Page last updated at 11:00 GMT, Thursday, 19 February 2009

Watchman asleep as ship grounded

The Antari - pic courtesy Marine Accident Investigation Branch
The Antari ran aground just north of Larne, County Antrim

A cargo ship ran aground on the County Antrim coast after the watchkeeper fell asleep in his seat last June, an accident investigation report has said.

The Antari was on its way from Corpach, Scotland to Belgium, but grounded on a gently sloping beach north of Larne.

There was no dedicated lookout on duty either as the vessel, carrying 2,360 tonnes of scrap metal, sailed on.

The Marine Accident Investigation Branch criticised the six hours on, six hours off watchkeeping regime.

"As has been demonstrated in many previous accidents, such a routine on vessels engaged in near coastal trade poses a serious risk of cumulative fatigue," the report said.

There was no lookout on the bridge throughout the night and the watch alarm had not been switched on - safety requirements which should have been routinely applied.

It was a moonless night and the sea was calm with a slightly westerly swell.

Frank Healy took this picture of the Antari after it had run aground

The officer fell asleep in his chair on the starboard side of the wheelhouse, in front of one of the radar sets.

He was still asleep over when the ship grounded at 0321 BST on the beach close to the road at St Drumnagreagh Port between Larne and Glenarm on 28 June.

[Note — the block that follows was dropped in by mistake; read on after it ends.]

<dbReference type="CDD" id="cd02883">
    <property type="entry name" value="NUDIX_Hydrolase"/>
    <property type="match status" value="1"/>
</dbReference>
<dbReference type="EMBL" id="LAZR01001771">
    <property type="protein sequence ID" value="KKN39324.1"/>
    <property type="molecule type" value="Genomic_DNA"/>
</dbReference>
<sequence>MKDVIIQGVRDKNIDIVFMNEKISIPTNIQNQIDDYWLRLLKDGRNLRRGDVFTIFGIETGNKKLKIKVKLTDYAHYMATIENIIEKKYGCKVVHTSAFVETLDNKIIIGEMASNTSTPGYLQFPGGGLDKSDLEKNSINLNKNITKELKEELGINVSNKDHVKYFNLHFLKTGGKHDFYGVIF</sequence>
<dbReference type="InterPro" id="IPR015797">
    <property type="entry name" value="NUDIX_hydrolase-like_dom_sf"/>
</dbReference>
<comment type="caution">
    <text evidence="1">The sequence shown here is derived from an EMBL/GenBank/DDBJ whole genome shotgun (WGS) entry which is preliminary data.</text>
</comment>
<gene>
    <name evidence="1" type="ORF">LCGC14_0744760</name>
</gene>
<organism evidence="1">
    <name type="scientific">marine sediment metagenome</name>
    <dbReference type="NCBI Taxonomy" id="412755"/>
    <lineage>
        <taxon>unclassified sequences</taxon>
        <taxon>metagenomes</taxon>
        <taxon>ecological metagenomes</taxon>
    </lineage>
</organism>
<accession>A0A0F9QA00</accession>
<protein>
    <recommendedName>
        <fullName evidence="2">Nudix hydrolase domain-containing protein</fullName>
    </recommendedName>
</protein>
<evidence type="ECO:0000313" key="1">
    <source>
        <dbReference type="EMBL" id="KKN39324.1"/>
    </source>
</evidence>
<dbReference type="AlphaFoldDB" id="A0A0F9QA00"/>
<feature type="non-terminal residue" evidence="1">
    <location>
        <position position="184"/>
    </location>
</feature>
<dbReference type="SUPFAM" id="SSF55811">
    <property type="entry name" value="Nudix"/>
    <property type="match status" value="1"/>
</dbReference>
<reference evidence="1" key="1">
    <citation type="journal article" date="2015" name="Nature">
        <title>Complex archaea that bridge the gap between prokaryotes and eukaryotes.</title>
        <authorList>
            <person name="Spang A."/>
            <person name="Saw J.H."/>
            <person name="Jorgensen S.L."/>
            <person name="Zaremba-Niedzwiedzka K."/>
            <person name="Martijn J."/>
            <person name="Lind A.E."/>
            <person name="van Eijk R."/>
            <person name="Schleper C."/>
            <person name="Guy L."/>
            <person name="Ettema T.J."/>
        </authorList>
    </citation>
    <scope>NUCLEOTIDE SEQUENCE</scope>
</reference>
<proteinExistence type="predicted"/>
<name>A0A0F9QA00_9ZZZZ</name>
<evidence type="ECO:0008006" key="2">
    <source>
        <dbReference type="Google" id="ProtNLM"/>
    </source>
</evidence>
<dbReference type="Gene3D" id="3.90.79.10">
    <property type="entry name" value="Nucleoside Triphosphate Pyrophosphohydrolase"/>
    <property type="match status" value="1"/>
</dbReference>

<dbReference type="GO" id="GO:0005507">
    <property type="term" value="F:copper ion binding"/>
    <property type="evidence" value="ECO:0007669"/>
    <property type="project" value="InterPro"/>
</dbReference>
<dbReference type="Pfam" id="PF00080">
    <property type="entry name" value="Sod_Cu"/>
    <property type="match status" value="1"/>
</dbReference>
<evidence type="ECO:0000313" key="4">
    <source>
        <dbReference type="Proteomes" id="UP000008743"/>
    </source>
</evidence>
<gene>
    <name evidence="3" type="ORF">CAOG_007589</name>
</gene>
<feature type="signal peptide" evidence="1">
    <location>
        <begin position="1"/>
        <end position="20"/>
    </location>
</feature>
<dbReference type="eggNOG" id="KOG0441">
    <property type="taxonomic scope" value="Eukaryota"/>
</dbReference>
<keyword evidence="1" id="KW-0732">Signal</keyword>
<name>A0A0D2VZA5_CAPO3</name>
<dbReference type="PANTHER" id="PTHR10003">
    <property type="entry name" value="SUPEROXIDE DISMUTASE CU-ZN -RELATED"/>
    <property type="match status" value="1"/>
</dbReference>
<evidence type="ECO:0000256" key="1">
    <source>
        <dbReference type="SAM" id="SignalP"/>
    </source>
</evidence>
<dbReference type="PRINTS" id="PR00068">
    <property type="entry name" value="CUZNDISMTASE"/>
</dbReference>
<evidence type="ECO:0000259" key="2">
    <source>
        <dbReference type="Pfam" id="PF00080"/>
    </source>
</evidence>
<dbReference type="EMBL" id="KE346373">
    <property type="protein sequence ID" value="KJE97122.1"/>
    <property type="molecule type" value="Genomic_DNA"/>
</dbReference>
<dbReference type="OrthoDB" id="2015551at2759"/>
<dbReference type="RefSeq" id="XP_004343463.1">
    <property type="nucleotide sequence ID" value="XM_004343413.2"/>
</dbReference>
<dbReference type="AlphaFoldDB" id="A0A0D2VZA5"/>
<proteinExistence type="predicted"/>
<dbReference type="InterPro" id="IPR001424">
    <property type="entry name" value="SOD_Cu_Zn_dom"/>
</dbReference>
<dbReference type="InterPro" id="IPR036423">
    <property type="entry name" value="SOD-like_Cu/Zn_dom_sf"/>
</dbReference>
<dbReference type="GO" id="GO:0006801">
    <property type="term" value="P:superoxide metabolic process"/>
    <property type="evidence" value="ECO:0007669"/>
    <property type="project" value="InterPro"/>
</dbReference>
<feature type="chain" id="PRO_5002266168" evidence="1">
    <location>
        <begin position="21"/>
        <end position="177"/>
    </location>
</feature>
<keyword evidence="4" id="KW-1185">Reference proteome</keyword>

Coastguards in Belfast were alerted by a passing motorist.

It was not until 0612 BST that the 2,466 tonne ship, almost 90 metres in length, managed to be refloated.

Over 70% of the bottom of the hull was damaged and repairs involved 25 tonnes of new steelwork.

The unnamed master and the sleeping chief officer both held Russian certificates of competency.

With five other members of crew on board at the time, both worked as watchkeepers.

But, according to records on some days during May and June last year they were not achieving the hours of rest necessary to meet the proper requirements.

"From the number of accidents that have occurred from lone officers falling asleep on watch at night, it is possible to extrapolate that there are very many other unreported occasions that have not resulted in accident, of ships travelling in UK waters with only one awake onboard.

"It can only be a matter of time before these "unguided missiles" cause a catastrophic accident," the report said.

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